The real world requires new professionals who know how to work in interdisciplinary teams to solve different types of problems efficiently. However, at university students have few scenarios where they can acquire and consolidate these necessary skills. One way to approach this problem is to offer interdisciplinary elective courses where different active and collaborative learning techniques (AcoLTs) can be applied, simulating “real” professional contexts. The aim of this study is to implement and evaluate AcoLTs to promote significant learning environments and communities of practices on an interdisciplinary course (Assistive Technology—AT) for health science and biomedical engineering students. Among the selected and adapted AcoLTs are: Project-based learning, Role-play, Hands-on technology and Hackathons. A combination was used of an only post-test one-group design using a survey and a semi-structured interview to find out the students’ perceptions about the AcoLTs implemented on the AT course. The constructs measured in the survey were Satisfaction with Learning (SL) and Communities of Practice (CoP) using a 7-point Likert scale. Descriptive statistics were used and a Spearman correlation between CoP and SL constructs was calculated. As a result, we found a strong correlation between SL and CoP, and that the students were satisfied with the opportunity to solve problems through interdisciplinary team-work relating to the project they were developing. Placing the students in “real” simulated situations of their professional practice allowed them to acquire competences such as team-work, problem solving and critical thinking skills.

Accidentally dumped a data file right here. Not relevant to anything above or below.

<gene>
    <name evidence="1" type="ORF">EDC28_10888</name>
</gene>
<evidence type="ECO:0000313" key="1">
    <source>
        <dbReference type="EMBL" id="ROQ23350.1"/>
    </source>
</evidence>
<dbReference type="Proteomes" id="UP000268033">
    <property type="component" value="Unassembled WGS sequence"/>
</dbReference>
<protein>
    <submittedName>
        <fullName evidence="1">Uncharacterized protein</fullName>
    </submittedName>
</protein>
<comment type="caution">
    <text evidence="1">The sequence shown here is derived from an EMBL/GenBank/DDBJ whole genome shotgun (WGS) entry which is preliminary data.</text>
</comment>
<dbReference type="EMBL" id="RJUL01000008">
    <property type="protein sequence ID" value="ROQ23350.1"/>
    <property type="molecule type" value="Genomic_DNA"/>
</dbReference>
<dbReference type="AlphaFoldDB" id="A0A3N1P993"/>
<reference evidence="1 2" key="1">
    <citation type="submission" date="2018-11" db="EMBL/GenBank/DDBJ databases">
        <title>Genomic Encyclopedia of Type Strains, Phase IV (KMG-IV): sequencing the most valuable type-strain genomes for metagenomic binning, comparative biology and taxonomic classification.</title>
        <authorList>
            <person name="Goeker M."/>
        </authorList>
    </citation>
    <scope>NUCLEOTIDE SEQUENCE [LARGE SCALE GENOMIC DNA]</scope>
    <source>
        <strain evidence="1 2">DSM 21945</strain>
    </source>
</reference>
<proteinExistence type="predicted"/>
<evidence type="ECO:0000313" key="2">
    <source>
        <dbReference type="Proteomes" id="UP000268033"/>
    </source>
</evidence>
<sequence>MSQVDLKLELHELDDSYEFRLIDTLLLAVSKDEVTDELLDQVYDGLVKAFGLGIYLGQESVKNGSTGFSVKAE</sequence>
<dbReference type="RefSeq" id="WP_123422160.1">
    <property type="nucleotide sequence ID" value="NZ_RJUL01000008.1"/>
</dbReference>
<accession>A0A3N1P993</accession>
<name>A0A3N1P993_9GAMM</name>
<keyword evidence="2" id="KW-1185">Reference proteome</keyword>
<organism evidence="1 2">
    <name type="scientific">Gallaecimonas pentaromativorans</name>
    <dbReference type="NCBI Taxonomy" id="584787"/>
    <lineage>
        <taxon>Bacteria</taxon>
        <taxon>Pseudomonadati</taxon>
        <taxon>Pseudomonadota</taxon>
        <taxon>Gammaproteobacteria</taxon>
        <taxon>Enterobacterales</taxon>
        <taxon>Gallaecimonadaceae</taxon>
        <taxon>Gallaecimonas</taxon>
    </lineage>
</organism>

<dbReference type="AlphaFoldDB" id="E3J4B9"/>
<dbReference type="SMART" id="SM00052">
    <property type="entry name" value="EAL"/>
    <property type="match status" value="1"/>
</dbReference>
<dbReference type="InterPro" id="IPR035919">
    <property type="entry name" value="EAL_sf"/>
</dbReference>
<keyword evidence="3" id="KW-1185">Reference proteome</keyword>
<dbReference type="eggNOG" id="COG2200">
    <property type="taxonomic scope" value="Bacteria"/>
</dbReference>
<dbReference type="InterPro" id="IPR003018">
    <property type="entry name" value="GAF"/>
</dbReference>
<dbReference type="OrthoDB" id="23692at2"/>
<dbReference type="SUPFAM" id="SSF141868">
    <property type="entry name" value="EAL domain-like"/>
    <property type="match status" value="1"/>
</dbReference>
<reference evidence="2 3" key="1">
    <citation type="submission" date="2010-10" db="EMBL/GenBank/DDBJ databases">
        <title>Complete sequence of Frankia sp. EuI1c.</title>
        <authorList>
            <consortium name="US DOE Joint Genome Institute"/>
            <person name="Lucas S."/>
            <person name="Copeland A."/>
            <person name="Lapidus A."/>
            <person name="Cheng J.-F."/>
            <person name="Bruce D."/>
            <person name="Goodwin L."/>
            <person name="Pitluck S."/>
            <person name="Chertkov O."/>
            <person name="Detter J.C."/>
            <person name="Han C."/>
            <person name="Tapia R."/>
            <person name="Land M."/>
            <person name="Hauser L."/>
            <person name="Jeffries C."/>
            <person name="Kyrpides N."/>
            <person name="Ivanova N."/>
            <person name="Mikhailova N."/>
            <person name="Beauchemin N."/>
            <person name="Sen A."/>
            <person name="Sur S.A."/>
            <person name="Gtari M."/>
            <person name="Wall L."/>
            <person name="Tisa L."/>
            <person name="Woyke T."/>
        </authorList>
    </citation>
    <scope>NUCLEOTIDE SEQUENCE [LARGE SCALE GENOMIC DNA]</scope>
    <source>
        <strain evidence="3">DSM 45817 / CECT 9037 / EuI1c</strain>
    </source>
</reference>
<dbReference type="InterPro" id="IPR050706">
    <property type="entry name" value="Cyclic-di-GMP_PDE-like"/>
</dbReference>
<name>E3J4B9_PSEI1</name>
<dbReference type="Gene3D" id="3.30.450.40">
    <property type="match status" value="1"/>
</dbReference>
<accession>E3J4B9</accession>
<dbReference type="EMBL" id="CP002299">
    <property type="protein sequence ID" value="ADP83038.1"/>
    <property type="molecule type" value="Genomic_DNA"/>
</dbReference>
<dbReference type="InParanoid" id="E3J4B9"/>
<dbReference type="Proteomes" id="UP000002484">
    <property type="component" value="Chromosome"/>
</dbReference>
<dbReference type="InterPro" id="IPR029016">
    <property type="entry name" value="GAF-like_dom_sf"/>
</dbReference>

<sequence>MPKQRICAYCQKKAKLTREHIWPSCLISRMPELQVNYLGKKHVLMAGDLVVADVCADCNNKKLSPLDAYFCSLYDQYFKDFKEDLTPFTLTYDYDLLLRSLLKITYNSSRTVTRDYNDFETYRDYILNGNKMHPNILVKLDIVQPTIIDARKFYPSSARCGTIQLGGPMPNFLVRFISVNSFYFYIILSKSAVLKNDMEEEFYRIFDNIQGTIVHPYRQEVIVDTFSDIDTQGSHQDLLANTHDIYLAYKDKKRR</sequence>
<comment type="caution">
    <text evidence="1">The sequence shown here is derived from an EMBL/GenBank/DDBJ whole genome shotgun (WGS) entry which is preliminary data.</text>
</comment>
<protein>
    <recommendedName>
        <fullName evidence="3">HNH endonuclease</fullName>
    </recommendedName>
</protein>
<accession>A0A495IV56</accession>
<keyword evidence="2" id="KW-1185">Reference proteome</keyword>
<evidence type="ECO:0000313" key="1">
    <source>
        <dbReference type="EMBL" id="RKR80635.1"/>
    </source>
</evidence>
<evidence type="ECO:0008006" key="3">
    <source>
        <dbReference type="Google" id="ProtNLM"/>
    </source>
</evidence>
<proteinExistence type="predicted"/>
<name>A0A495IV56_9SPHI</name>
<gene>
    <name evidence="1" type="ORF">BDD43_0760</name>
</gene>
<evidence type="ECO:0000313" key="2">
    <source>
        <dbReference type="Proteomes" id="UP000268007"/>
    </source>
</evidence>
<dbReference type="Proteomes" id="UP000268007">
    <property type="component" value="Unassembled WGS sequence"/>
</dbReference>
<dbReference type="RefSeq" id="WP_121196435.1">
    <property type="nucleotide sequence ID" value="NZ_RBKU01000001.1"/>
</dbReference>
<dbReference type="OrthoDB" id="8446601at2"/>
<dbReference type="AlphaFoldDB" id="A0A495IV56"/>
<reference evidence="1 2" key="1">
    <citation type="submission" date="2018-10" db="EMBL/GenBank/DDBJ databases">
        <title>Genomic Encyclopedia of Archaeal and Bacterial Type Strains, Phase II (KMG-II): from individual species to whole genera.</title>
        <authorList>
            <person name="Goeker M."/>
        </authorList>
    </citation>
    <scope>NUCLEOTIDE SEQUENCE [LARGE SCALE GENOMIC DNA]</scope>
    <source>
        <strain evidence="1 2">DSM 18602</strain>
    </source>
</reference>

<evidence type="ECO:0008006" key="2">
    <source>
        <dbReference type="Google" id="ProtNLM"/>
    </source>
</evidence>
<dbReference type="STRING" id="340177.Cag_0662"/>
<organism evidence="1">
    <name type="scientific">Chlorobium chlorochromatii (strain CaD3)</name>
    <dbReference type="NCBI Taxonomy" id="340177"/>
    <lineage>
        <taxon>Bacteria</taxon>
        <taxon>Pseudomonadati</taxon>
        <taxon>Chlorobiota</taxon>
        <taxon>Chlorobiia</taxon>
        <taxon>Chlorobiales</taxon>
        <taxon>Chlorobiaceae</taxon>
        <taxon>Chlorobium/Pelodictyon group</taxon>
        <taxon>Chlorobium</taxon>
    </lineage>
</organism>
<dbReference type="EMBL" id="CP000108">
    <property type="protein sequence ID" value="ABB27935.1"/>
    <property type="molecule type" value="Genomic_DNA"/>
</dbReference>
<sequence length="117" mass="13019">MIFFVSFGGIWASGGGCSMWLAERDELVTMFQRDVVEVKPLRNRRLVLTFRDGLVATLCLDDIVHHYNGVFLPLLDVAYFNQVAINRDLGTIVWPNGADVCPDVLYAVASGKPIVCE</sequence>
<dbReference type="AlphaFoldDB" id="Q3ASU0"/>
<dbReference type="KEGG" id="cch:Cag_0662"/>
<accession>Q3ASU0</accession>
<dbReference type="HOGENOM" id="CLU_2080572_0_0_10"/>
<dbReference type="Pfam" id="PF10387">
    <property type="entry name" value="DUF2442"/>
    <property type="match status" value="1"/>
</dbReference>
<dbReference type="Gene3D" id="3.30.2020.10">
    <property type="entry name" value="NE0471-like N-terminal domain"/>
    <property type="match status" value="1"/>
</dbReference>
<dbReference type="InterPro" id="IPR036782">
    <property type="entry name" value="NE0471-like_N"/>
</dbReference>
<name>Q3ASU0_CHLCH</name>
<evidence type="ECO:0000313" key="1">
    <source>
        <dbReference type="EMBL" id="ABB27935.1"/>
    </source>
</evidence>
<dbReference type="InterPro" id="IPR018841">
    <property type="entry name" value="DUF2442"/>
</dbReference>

|Original language||English (US)|
|Number of pages||4|
|State||Published - Jan 1 2019|
|Event||World Congress on Medical Physics and Biomedical Engineering, WC 2018 - Prague, Czech Republic|
Duration: Jun 3 2018 → Jun 8 2018
All Science Journal Classification (ASJC) codes
- Biomedical Engineering